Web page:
Brad Pitt isn’t in need of a career resurgence, but it certainly feels like he’s in a new era of his craft with his Academy Award winning outing in Once Upon a Time in Hollywood, and now, Bullet Train.
Based on the Japanese novel Maria Beetle by Kōtarō Isaka, Bullet Train is a comedy about five assassins whose missions intersect on a high-speed train travelling from Tokyo to Kyoto. Ladybug (Brad Pitt) boards the train to retrieve a briefcase he’s meant to take off at the next stop, but every time he tries to leave, he’s met by nefarious folk with their own objectives.
Blending American and Japanese cinema styles with elements of the tone that director David Leitch brought to Deadpool 2 and John Wick, Bullet Train is energetic and violent but also funny and self-deprecating.
Ladybug is a recently enlightened assassin back from an apparent mental health break, intent on living conscientiously and putting peace into the world. He may have forgotten the kind of job he does, but death isn’t his aim – he just wants to do a good days work.
There’s little self-importance in the way Brad Pitt plays Ladybug, nailing the air of a pseudo guru who goes with the flow of the problems thrown his way, and, all the while making you think, “Brad Pitt is actually really good at comedy”.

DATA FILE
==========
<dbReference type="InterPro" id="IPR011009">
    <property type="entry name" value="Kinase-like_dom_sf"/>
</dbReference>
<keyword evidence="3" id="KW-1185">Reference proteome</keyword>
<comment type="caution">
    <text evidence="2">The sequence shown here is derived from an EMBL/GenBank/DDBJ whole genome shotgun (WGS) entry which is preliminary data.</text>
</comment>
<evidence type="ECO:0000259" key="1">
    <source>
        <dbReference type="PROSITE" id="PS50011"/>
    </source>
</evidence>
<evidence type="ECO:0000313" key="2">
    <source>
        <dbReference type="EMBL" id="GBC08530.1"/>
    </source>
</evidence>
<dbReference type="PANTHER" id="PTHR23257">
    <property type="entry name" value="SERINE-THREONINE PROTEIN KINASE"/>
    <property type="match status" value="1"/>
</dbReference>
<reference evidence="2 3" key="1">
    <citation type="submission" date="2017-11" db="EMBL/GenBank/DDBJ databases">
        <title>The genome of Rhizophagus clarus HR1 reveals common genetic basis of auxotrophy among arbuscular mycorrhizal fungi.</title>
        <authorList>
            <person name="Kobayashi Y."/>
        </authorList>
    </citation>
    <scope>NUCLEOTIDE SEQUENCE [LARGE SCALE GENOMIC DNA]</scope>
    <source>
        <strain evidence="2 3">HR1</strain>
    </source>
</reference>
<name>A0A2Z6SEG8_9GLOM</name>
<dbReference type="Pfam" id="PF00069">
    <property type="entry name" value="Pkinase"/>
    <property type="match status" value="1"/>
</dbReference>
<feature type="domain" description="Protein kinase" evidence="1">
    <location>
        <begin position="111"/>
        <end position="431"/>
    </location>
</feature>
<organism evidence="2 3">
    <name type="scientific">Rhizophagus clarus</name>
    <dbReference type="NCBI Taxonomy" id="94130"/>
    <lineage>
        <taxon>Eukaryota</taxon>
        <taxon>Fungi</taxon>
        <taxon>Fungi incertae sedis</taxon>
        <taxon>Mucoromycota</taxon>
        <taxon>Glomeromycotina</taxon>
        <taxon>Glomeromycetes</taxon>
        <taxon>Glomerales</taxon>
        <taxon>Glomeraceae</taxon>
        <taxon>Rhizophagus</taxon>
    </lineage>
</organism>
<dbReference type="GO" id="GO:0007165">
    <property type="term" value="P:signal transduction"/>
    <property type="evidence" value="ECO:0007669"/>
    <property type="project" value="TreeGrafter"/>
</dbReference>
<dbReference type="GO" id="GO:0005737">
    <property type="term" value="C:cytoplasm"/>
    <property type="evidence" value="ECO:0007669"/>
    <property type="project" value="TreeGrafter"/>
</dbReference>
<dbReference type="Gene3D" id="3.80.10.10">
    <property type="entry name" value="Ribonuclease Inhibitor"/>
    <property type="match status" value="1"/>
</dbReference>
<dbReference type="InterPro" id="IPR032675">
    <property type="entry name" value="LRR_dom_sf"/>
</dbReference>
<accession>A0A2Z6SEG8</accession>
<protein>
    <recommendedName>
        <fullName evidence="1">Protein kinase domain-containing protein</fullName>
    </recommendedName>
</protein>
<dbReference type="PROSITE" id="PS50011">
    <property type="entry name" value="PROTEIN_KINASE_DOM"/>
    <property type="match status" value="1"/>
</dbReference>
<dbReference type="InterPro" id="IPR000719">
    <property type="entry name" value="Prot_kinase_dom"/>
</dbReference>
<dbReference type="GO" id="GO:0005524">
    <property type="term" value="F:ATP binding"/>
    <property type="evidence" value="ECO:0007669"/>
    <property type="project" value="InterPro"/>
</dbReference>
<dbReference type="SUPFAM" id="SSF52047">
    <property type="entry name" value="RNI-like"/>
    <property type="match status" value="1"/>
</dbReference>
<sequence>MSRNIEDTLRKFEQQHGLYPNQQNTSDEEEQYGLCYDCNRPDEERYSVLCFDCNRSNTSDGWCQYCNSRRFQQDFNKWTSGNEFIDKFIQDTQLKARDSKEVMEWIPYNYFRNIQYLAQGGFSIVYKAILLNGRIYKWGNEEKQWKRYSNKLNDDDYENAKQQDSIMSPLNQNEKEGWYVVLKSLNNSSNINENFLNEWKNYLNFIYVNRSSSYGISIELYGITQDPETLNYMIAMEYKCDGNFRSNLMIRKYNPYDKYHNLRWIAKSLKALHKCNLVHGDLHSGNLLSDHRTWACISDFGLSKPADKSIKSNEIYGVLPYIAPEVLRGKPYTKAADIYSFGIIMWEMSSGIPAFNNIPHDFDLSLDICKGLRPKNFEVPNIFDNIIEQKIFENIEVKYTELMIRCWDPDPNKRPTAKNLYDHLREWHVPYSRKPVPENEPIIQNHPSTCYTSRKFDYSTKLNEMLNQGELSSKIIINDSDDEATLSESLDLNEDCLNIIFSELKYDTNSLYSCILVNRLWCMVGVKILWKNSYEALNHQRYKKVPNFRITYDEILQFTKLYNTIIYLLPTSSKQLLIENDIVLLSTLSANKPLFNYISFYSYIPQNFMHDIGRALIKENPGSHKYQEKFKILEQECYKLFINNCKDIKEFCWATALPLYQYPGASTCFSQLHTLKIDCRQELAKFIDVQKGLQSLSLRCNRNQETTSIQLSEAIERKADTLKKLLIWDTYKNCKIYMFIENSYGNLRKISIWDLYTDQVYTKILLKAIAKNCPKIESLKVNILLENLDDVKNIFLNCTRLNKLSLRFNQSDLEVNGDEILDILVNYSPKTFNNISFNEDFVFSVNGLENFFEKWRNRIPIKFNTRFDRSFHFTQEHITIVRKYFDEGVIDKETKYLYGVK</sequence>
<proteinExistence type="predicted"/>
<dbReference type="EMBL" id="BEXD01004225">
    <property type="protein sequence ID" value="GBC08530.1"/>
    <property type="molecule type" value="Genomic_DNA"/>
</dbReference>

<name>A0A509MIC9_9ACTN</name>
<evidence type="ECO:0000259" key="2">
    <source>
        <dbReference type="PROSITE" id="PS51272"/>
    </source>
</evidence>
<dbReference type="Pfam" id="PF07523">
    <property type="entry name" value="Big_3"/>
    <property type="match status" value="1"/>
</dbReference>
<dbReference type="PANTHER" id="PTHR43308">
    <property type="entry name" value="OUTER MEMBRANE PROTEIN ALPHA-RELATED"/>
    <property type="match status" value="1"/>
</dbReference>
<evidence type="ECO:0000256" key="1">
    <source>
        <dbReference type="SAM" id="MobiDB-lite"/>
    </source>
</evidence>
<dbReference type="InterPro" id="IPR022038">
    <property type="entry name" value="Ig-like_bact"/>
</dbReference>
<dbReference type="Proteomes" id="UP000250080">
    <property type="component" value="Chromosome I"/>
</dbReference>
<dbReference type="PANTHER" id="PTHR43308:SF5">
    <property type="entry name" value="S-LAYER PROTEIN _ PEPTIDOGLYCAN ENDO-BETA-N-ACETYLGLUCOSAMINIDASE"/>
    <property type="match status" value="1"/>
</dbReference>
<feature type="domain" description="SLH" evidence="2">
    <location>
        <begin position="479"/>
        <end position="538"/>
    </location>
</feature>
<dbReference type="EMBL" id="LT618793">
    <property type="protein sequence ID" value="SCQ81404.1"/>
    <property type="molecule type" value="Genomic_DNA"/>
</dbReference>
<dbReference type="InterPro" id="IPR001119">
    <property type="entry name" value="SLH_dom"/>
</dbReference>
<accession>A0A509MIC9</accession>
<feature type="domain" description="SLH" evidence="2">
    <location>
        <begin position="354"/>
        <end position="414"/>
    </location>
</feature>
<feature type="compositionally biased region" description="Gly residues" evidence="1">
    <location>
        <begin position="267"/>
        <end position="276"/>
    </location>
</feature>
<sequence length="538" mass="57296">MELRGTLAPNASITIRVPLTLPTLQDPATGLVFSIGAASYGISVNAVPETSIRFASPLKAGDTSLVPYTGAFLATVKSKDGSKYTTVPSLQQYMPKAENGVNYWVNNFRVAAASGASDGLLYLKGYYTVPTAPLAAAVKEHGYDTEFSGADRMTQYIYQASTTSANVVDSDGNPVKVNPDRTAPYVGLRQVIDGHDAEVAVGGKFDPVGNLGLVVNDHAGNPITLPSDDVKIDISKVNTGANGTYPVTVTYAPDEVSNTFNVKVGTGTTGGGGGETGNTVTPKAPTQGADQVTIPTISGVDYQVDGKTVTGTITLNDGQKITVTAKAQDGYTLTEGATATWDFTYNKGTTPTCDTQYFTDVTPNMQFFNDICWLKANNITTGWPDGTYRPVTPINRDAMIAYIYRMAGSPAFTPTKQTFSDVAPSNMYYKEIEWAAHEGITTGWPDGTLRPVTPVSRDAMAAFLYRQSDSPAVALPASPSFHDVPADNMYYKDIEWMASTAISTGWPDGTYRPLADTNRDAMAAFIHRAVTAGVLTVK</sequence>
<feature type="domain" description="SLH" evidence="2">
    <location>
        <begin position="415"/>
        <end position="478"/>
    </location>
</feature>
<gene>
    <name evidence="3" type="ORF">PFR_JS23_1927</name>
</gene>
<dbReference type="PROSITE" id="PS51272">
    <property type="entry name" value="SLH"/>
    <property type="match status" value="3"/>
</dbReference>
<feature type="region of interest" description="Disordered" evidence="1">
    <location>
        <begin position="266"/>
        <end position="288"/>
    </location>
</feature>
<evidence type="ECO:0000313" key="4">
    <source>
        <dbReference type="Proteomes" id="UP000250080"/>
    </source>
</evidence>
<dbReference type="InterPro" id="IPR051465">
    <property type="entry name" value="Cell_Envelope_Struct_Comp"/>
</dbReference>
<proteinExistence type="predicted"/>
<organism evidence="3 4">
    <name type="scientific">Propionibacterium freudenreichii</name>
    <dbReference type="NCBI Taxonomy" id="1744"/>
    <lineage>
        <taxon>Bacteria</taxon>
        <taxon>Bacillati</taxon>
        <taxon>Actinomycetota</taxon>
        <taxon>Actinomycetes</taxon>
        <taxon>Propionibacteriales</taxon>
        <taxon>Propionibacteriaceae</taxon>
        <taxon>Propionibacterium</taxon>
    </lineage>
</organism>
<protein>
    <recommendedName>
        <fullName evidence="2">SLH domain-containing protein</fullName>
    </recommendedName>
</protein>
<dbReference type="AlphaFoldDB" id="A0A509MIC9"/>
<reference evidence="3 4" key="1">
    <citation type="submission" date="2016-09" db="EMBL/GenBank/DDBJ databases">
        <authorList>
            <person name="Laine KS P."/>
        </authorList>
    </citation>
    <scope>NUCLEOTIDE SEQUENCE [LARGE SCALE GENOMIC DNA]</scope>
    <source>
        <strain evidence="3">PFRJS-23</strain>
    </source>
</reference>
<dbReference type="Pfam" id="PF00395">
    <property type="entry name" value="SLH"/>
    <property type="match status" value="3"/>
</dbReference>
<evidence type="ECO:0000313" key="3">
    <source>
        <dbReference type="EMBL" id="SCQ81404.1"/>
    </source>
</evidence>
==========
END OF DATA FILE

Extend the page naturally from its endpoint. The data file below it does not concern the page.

The violence of Bullet Train is intense, it needs to be said, with overexaggerated visuals and action sequences common of its genre. However, the central aim of the movie seems to be to reflect on inner peace’s impact on external peace, and whether or not we’re slaves to “fate”.
If our heart is driven by chaos and anger, our lives will reflect that.
Taking from Eastern philosophy, Bullet Train touches on a quest that’s in fact universal: in the chaos of the world around us, how do we find calm, and use it to shape our lives?
The movie’s no guidebook, but it strikes on the truth the Bible tells us in Proverbs 23:7 that, “as a man thinks in his heart so he is”. If our heart is driven by chaos and anger, our lives will reflect that.
The level of violence and language in Bullet Train make it inaccessible to some audiences, but for those who’ll be drawn to the a-list cast and thrill of the ride, there’ll also be a smattering of meaningful commentary on fatherhood, identity, peace and purpose.
Bullet Train is rated MA15+ and in cinemas now.
Feature image: Bullet Train Facebook